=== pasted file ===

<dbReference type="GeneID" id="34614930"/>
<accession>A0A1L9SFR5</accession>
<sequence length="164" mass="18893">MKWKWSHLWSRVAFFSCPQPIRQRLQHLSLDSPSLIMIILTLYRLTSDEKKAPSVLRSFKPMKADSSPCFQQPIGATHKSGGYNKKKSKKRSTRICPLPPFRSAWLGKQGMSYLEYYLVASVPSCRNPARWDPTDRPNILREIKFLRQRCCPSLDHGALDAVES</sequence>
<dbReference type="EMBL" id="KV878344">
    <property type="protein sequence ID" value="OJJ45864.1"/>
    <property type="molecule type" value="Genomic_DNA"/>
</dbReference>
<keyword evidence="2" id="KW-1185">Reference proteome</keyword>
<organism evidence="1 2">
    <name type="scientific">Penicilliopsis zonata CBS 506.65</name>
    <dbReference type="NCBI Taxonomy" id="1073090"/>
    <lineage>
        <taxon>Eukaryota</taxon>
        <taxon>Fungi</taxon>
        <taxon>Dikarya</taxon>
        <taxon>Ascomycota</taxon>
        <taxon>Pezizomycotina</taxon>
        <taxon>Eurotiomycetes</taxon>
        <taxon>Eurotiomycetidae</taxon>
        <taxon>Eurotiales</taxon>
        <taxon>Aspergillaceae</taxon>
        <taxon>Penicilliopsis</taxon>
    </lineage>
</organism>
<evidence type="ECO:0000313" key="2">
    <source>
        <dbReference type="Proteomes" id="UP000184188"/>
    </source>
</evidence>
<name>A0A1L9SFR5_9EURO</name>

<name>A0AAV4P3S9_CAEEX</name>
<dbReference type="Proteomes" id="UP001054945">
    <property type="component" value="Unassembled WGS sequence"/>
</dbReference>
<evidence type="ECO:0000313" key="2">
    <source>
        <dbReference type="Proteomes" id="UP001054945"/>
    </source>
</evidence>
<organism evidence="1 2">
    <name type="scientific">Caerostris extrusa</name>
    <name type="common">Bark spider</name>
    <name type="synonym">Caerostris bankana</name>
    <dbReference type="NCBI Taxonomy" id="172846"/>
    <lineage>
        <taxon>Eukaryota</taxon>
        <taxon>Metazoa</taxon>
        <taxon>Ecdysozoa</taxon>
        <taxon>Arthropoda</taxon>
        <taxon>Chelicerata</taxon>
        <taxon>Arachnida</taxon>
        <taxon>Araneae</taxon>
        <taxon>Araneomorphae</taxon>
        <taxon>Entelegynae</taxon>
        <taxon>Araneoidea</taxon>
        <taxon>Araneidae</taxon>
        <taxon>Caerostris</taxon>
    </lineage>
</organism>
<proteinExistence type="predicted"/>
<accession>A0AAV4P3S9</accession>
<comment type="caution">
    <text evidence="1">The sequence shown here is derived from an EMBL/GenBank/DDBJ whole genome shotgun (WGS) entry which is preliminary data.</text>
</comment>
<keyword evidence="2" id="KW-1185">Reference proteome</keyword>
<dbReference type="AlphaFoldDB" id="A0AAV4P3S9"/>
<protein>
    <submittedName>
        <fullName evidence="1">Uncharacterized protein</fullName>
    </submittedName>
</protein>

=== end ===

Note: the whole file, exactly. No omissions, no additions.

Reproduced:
<dbReference type="GeneID" id="34614930"/>
<accession>A0A1L9SFR5</accession>
<sequence length="164" mass="18893">MKWKWSHLWSRVAFFSCPQPIRQRLQHLSLDSPSLIMIILTLYRLTSDEKKAPSVLRSFKPMKADSSPCFQQPIGATHKSGGYNKKKSKKRSTRICPLPPFRSAWLGKQGMSYLEYYLVASVPSCRNPARWDPTDRPNILREIKFLRQRCCPSLDHGALDAVES</sequence>
<dbReference type="EMBL" id="KV878344">
    <property type="protein sequence ID" value="OJJ45864.1"/>
    <property type="molecule type" value="Genomic_DNA"/>
</dbReference>
<keyword evidence="2" id="KW-1185">Reference proteome</keyword>
<organism evidence="1 2">
    <name type="scientific">Penicilliopsis zonata CBS 506.65</name>
    <dbReference type="NCBI Taxonomy" id="1073090"/>
    <lineage>
        <taxon>Eukaryota</taxon>
        <taxon>Fungi</taxon>
        <taxon>Dikarya</taxon>
        <taxon>Ascomycota</taxon>
        <taxon>Pezizomycotina</taxon>
        <taxon>Eurotiomycetes</taxon>
        <taxon>Eurotiomycetidae</taxon>
        <taxon>Eurotiales</taxon>
        <taxon>Aspergillaceae</taxon>
        <taxon>Penicilliopsis</taxon>
    </lineage>
</organism>
<evidence type="ECO:0000313" key="2">
    <source>
        <dbReference type="Proteomes" id="UP000184188"/>
    </source>
</evidence>
<name>A0A1L9SFR5_9EURO</name>

<name>A0AAV4P3S9_CAEEX</name>
<dbReference type="Proteomes" id="UP001054945">
    <property type="component" value="Unassembled WGS sequence"/>
</dbReference>
<evidence type="ECO:0000313" key="2">
    <source>
        <dbReference type="Proteomes" id="UP001054945"/>
    </source>
</evidence>
<organism evidence="1 2">
    <name type="scientific">Caerostris extrusa</name>
    <name type="common">Bark spider</name>
    <name type="synonym">Caerostris bankana</name>
    <dbReference type="NCBI Taxonomy" id="172846"/>
    <lineage>
        <taxon>Eukaryota</taxon>
        <taxon>Metazoa</taxon>
        <taxon>Ecdysozoa</taxon>
        <taxon>Arthropoda</taxon>
        <taxon>Chelicerata</taxon>
        <taxon>Arachnida</taxon>
        <taxon>Araneae</taxon>
        <taxon>Araneomorphae</taxon>
        <taxon>Entelegynae</taxon>
        <taxon>Araneoidea</taxon>
        <taxon>Araneidae</taxon>
        <taxon>Caerostris</taxon>
    </lineage>
</organism>
<proteinExistence type="predicted"/>
<accession>A0AAV4P3S9</accession>
<comment type="caution">
    <text evidence="1">The sequence shown here is derived from an EMBL/GenBank/DDBJ whole genome shotgun (WGS) entry which is preliminary data.</text>
</comment>
<keyword evidence="2" id="KW-1185">Reference proteome</keyword>
<dbReference type="AlphaFoldDB" id="A0AAV4P3S9"/>
<protein>
    <submittedName>
        <fullName evidence="1">Uncharacterized protein</fullName>
    </submittedName>
</protein>